Saturday, March 16, 2013

RACE: Are We So Different?

We are different, but only on the surface.

I applaud MOSH for their exhibit that takes an honest and earnest look at the manmade racial categories that overshadow our God-made humanity. It is called "Race: Are We So Different?"

If we are to close our eyes and listen to our brothers and sisters around us, we might have a greater perspective to what they are saying.

Instead, it is impractical to expect us to go about our lives blind to the amount of melanin that defines our individual existence. Reality demands that we see our world in terms of colors and hues that force us to face stereotypes and perceptions each and every day of our lives.

Although I grew up in Orange Park and was sheltered from the crucible of busing and desegregation that defined much of Jacksonville’s local history, I faced the subtleties of race when I attended public schools in Clay County.

As a black student in a majority-white school system, I was fortunate to be staffed into the gifted program. I had the opportunities to take advanced and honors classes that I knew were not enjoyed by my peers of color.

It was a challenge for me to find students or teachers who looked like me. To their credit, Clay County’s public schools were focused on my education regardless of what color my skin happened to be. The fact that I am a productive member of society could be credited to the dedicated men and women who mentored me along my search for knowledge.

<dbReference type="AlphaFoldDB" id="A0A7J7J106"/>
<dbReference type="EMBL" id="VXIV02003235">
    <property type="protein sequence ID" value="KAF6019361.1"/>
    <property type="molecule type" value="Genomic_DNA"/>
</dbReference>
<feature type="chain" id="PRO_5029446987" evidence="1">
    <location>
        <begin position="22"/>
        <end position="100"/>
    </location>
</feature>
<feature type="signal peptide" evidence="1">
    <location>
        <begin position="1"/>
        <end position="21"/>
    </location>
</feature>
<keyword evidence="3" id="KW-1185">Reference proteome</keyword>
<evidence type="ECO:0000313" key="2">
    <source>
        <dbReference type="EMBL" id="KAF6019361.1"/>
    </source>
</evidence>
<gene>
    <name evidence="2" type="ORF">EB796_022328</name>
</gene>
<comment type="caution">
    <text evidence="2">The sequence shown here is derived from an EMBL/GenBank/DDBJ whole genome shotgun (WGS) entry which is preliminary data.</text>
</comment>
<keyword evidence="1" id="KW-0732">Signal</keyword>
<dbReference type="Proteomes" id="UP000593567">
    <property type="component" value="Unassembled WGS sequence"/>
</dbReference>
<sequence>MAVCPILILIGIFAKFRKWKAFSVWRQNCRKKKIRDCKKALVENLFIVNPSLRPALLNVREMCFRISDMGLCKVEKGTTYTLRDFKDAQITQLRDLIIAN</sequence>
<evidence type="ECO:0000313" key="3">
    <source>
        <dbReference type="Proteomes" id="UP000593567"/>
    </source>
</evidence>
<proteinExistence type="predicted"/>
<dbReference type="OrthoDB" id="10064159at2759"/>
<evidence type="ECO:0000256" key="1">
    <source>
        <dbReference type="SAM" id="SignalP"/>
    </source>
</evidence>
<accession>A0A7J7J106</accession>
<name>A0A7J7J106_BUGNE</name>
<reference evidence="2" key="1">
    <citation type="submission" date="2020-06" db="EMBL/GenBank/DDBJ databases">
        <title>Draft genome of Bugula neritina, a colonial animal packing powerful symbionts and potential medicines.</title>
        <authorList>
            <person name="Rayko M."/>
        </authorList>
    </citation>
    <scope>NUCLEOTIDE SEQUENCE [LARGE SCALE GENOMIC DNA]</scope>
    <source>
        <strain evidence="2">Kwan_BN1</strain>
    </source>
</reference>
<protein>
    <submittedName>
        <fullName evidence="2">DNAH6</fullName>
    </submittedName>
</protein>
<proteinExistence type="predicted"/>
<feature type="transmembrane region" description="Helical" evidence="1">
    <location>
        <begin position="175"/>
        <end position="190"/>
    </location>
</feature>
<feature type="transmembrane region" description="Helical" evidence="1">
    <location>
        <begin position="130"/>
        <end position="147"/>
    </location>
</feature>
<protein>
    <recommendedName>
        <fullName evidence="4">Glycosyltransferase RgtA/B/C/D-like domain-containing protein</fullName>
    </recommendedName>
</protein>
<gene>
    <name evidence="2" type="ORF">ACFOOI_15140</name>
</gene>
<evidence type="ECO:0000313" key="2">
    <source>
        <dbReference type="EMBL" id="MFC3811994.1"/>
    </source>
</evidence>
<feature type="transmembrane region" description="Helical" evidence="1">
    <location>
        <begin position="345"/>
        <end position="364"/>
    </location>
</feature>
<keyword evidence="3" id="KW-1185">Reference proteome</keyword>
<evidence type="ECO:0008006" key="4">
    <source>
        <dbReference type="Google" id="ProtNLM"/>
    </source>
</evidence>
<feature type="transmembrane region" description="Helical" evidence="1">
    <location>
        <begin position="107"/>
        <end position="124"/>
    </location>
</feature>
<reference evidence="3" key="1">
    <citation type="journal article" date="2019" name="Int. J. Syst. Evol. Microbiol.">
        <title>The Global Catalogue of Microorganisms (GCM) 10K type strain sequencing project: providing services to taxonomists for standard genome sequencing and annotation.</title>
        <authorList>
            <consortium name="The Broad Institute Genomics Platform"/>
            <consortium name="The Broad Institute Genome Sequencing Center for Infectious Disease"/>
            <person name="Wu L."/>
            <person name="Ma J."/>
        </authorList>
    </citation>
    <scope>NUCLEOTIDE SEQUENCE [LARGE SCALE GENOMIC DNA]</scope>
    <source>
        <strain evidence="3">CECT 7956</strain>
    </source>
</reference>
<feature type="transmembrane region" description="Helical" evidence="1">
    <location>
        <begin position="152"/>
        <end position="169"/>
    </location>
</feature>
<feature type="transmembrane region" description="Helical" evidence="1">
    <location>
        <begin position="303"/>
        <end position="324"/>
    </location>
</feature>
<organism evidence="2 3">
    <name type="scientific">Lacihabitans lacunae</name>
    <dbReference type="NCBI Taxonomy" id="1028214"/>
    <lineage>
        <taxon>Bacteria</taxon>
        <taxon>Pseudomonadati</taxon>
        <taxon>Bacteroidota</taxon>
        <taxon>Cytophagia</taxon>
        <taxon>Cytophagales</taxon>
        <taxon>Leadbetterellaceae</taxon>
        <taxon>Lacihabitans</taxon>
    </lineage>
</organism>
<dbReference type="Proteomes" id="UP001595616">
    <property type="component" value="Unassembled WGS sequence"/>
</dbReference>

This, in my opinion, is the essence of what a color blind society should be. All that I knew was that I had the chance that generations of families risked their lives to attain – a free, quality education for every student. Surely, there were times when I witnessed racism but my youthful optimism permitted me to believe that these incidents were manifestations of the dying gasps of a truly lost cause. This is a mindset that I understand was a luxury that could be afforded to a young suburban upbringing. I am grateful that I did not have to endure the reprisals, recriminations and retaliation that marked the education of many in my generation.

Even when race riots erupted at my high school in the early 1990s, I had the perspective to know that good and bad in our world were not as simplistic as racial lines and stereotypes. This was a defining point for me because I was exposed to the dangers of race matters when they are not addressed in a healthy way.

Today, I am glad to know that our city is taking an honest look into the issue of race to help us come together and learn something new about ourselves and our community.

Perhaps, one day, we will all be able to list ‘human’ when we see ‘race’ on a form or document to complete.

The dream as envisioned by Dr. Martin Luther King, Jr. for a society that sees character over color does not have to be impossible.

See you at MOSH!

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